Supermarket giant FairPrice and fast-food chain McDonald's have launched new initiatives to reduce plastic use.
FairPrice will start charging 10 cents or 20 cents for plastic bags at seven FairPrice and Cheers outlets in a month-long trial from Sept 16. The seven stores are FairPrice Xtra at Hougang One mall, FairPrice Finest at Zhongshan Park mall, FairPrice at Maple Tree 18 mall, Cheers outlets at Sengkang Community Hospital and in Create Way and Aljunied Road, and FairPrice Xpress in Lorong Chuan.
Shoppers who want plastics bags will have to pay 20 cents per transaction at the FairPrice, FairPrice Finest and FairPrice Xtra stores, and 10 cents per transaction at the Cheers and FairPrice Xpress stores. The money will be donated to the Singapore Children's Society and The Straits Times School Pocket Money Fund.
Separately, McDonald's said 10 of its outlets have stopped carrying plastic straws and replaced certain single-use plastic items with more sustainable alternatives. The one-month trial started last Sunday.
The outlets are at V-Hotel, Potong Pasir, Lot One, Jurong Green Community Club, Raffles City Shopping Centre, Bendemeer, Ang Mo Kio Avenue 3, Toa Payoh Central, Boat Quay and Springleaf Tower.
A spokesman for the fast-food chain said it would keep tabs on how its customers take to the changes before deciding whether to extend them to all outlets here.
FairPrice will also conduct a consumer sentiment survey on plastic bag use.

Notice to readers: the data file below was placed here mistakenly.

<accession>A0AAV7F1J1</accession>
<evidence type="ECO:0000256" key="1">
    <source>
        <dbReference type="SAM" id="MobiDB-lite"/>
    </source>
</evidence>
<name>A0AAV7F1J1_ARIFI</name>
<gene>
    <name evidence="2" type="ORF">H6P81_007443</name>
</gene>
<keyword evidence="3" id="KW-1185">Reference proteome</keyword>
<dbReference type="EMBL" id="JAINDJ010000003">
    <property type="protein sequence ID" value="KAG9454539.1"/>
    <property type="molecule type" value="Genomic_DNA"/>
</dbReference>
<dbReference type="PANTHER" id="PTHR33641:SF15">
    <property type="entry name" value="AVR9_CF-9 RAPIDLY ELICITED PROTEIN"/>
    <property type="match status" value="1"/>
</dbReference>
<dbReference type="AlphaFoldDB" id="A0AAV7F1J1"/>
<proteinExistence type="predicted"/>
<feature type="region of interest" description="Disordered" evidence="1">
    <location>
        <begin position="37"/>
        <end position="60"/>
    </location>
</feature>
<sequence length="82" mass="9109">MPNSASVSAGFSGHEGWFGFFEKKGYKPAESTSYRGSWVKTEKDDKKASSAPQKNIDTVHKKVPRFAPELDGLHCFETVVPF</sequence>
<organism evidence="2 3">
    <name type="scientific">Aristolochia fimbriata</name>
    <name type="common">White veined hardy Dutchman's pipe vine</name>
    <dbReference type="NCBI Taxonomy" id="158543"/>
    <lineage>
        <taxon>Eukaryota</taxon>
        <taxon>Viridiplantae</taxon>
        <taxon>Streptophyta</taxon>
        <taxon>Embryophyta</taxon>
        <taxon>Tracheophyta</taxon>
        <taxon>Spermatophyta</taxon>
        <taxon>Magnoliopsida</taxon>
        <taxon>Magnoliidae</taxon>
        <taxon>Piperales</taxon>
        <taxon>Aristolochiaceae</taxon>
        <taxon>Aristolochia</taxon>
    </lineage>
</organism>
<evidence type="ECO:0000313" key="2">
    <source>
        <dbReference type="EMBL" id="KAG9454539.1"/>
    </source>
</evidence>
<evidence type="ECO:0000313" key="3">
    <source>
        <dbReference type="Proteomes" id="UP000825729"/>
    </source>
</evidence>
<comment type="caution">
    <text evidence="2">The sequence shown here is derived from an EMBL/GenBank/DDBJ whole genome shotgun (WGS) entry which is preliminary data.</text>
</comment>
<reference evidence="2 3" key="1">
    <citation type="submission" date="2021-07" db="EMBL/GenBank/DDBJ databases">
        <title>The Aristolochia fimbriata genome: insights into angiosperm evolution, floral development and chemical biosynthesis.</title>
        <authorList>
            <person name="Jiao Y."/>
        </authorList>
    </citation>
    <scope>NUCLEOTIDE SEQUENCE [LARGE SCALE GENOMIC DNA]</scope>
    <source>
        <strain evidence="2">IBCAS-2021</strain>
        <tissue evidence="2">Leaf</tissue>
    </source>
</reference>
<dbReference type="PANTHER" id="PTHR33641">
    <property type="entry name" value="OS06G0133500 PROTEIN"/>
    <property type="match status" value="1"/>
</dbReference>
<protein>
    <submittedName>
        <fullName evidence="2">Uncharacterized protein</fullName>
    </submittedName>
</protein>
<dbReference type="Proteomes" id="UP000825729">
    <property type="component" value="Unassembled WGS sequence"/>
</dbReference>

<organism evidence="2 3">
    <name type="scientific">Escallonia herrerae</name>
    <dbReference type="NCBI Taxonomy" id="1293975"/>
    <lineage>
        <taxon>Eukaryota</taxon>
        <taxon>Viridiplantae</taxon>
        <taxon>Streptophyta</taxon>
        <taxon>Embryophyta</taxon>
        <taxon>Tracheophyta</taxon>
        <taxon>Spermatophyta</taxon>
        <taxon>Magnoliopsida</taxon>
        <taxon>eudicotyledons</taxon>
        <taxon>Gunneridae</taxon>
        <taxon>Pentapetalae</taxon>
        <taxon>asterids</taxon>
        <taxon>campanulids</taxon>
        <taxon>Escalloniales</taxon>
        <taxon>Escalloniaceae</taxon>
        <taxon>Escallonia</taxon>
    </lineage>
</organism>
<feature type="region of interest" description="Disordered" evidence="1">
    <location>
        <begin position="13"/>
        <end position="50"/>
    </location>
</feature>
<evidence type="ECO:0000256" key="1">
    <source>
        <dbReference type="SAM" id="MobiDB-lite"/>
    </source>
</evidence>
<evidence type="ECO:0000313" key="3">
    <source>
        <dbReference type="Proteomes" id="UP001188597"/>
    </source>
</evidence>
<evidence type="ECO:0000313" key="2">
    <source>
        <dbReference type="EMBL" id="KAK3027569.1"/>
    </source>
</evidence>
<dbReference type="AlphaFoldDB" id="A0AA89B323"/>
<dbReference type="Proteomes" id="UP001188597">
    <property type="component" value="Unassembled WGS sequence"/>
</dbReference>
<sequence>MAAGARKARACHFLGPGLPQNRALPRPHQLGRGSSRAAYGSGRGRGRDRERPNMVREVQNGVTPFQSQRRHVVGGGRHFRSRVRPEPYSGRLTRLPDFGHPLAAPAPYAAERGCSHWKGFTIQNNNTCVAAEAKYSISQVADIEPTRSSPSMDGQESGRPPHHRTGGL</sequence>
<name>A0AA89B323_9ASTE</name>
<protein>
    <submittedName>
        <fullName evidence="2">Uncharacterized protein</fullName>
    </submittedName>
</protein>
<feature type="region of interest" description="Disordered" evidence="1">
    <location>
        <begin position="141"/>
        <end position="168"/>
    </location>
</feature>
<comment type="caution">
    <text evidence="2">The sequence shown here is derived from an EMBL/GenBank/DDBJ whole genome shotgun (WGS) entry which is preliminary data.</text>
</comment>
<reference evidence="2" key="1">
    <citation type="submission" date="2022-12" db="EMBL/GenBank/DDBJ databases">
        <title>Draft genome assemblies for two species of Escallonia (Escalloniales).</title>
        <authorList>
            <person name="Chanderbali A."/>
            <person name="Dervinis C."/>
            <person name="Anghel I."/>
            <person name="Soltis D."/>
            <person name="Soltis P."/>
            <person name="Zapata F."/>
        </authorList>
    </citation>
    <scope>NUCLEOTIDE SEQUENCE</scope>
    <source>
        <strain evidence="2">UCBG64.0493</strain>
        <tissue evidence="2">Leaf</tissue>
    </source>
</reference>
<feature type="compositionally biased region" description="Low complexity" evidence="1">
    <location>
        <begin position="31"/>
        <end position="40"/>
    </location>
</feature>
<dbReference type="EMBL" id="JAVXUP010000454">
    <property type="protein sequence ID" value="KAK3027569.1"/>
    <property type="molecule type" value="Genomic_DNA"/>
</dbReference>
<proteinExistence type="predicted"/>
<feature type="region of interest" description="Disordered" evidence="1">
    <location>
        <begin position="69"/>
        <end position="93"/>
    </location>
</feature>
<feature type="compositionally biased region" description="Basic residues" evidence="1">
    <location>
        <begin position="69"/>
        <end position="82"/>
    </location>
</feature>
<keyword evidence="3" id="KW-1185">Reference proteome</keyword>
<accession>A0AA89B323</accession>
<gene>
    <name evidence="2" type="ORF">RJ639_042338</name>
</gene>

FairPrice chief executive officer Seah Kian Peng said: "The insights we gain from this trial and the consumer sentiment study will help in developing a well-informed, measured and sustainable actionable plan to reduce plastic bag use."
FairPrice yesterday also asked Singaporeans to submit proposals on reducing plastic and food waste. It will be launching a new $1 million FairPrice Sustainability Fund to sponsor accepted projects.
Shoppers seemed open to the idea of paying for plastic bags.
Manager Esther Tor, 61, said she uses plastic bags from her supermarket shopping trips to line her trash bin at home.
"Since I need them for rubbish, I don't mind paying. The charge will also help me to remember to bring my own bag if I don't need any more plastic bags," she said.
Editor Sheri Goh, 43, said it was time for supermarkets to start charging for bags. "We should pay for them if we want them. Many other countries like Australia and Holland have been charging for plastic bags for years," she said.
These moves come on the back of earlier efforts by various supermarket chains to encourage sustainable habits among customers and reduce the impact of human actions on the environment.
In July, eight supermarkets from Cold Storage, FairPrice, Prime Supermarket and Sheng Siong provided donation bins for unused reusable bags from patrons which were redistributed for use.
Other businesses have also attempted to tackle excessive plastic waste by charging customers for plastic bags. Fashion giant H&M announced in July that it would start charging customers for each plastic or paper bag used.
These efforts are in line with Singapore's Year Towards Zero Waste this year, which aims to raise awareness of the need to reduce waste.